Kavita Suri

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Koshur Music

An Introduction to Spoken Kashmiri

Panun Kashmir

Milchar

Symbol of Unity

 
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Watan Ki Sair

Kashmiri children’s odyssey of quest for knowledge and the country's uniqueness

Mohammad Muneep, 11, living in far off Kangan area of Kashmir is chirping non-stop this days, telling his parents about his first-ever trip outside the troubled state of Jammu and Kashmir. A class 7th student, Muneep who made his first visit outside the valley, away from the bloodshed and exploding grenades in the troubled Valley, has retained the exciting memories of his visit.

He is among the group of 40 students of the Kashmir valley who went to various parts of the country on a trip – “Watan Ki Sair”- to various parts of the country organized by the army as part of its strategy to inculcate spirit of nationalism among the youth.

The children of Kashmir valley having borne the brunt of decade long terrorism and grown up in a disturbed environment need an odyssey of quest for knowledge and the country's uniqueness. 

This was the fourth batch of the students of the valley taken by the army on Watan Ki Sair, a unique plan aimed at exposing the children of the remote areas to the diversity of the country's culture and regions. 

Under the project, 40 young children of North Kashmir were taken on a fortnight's trip to see,amongst others,the historical and contemporary sites of the Red Fort, Qutab Minar, Bangla Sahib Gurdwara, Rashtrapati Bhavan, Teen Murti Bhavan, Jamia Masjid, Nehru Planetarium, Lotus temple, Birla Mandir etc. At Agra they witnessed the pristine beauty of the Taj Mahal, a monument of universal love and Fatehpur Sikri and in Jaipur they visited the glorious Hawa Mahal, Jaipur Palace and Jantar Mantar.

Major Manveet Singh, the accompanying army officer said that while taking off from the valley, the students were somehow shy who later forged friendship and were seen quite interactive. 'After returning from Watan Ki Sair, these children seem to be enriched by their experience and the wider horizon will help them to act as ambassadors of goodwill, peace and harmony in the valley', he felt.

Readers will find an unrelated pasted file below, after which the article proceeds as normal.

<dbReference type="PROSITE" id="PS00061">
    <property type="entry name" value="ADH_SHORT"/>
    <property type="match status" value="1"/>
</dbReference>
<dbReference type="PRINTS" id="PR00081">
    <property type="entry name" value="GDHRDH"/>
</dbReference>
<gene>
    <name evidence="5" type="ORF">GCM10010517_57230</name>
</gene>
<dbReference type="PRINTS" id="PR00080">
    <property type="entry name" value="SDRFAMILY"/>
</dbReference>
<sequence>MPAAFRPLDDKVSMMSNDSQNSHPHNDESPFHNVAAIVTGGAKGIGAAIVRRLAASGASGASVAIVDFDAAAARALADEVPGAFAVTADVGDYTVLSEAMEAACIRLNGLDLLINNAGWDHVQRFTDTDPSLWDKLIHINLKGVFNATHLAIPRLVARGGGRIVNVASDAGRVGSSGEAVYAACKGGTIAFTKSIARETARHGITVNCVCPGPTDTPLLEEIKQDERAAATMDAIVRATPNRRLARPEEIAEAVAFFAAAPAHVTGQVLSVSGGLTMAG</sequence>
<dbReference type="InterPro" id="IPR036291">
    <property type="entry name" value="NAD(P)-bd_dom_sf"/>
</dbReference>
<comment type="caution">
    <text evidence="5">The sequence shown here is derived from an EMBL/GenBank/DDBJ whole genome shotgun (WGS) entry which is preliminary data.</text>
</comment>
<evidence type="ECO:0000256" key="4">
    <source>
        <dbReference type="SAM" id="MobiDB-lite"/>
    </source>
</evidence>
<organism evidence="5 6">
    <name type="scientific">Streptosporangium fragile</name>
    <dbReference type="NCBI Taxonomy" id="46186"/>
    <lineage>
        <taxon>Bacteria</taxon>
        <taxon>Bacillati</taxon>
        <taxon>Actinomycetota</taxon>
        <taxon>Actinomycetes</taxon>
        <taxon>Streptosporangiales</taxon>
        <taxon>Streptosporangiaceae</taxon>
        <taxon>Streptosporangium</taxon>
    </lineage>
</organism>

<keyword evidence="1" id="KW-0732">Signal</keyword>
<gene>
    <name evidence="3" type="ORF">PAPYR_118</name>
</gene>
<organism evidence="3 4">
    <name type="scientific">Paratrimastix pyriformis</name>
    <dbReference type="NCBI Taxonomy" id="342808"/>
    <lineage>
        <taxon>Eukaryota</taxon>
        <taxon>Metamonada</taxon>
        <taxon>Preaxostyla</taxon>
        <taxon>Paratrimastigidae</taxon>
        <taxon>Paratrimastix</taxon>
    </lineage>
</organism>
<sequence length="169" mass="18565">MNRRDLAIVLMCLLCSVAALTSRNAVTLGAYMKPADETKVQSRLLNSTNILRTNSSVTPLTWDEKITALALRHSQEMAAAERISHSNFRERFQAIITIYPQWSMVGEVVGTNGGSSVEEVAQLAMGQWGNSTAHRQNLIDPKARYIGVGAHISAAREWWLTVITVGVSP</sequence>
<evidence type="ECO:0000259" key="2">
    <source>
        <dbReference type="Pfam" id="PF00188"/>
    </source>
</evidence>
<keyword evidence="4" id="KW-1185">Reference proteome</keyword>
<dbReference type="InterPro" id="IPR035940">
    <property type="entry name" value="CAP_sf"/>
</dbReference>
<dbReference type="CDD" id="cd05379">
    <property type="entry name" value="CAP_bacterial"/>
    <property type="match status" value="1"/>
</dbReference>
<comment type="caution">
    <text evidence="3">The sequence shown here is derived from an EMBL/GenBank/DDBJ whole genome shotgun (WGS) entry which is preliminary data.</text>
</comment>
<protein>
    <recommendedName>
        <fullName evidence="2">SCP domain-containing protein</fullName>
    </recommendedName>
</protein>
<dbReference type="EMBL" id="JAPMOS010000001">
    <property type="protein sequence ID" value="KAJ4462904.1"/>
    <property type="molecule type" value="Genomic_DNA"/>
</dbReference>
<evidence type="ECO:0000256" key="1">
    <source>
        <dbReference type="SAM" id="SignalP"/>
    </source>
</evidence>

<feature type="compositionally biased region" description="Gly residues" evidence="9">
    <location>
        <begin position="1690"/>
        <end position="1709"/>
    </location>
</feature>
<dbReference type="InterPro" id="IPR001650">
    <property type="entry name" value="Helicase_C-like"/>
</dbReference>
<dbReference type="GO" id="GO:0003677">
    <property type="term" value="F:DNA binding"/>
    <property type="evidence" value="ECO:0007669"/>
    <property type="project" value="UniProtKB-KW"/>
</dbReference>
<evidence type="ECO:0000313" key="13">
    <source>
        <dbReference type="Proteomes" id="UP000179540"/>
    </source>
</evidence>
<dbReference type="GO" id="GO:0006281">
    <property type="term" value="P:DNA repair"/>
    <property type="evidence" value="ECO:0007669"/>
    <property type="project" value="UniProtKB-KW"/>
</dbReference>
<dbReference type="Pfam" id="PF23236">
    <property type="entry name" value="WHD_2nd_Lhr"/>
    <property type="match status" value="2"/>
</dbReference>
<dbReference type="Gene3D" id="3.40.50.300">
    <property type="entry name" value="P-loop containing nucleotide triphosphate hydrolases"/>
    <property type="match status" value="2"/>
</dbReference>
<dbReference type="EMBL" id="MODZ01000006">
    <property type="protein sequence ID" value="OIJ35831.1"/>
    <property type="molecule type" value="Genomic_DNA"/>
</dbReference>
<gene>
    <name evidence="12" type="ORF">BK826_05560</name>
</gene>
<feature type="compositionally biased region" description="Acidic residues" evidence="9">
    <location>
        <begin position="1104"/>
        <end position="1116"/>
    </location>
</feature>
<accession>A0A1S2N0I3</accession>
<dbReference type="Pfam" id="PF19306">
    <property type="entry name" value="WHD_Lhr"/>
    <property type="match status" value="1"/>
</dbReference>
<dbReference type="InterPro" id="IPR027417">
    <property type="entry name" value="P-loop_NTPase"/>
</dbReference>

Chief Minister Mufti Mohammad Sayeed who had an half-long long interaction with the students over tea,shared their experience of the tour and impressions about the places like Jaipur, Agra particularly, Taj Mahal, Agra Fort etc. This was a maiden trip for most of them outside the valley. The Mufti also called for greater interaction among the youth of different states, saying that this is imperative for their exposure on a wider canvass.

“We are encouraging package tours to various parts of the state, particularly to the valley. Besides, the army should arrange similar tours of the students from outside the state to the valley so that they can see Kashmir and get acquainted with its cultural heritage,” said the chief minister emphasizing the need for participation of students in the current winter sports especially skiing in Gulmarg.

While enquiring from the students about the places they visited, the Chief Minister wished the organizers having arranged their visit to Parliament House also. In future, he asked the organizers to maintain liaison with the state's Resident Commissioner in the union capital for arranging such visits.

While Muneep liked Delhi Zoo the most, Nighat, 5th class student of Shariefabad and Meenakshi Pandita, 7th class student of the army school in the same area were happy on having spent over a fortnight together. 'We dined, chatted and visited the places together', they said while narrating their experience of journey in train and visiting big cities. They too liked Delhi the most.

However, the pink city of Jaipur fascinated Nusrat Amin of Duabgah who also was thrilled to see Taj Mahal, Fatehpur Sikri and Jamia Masjid.Of the 40 students, only three had earlier visited Jammu and others remained confined to the valley till December 15, the day when they embarked upon the tour- six days in Delhi, three days in Agra and four days in Jaipur among other places.

'We had left the valley as strangers and returned as friends, very good friends', most of them said, wishing the children of the other parts of the country too to see and interact with them in the valley. 

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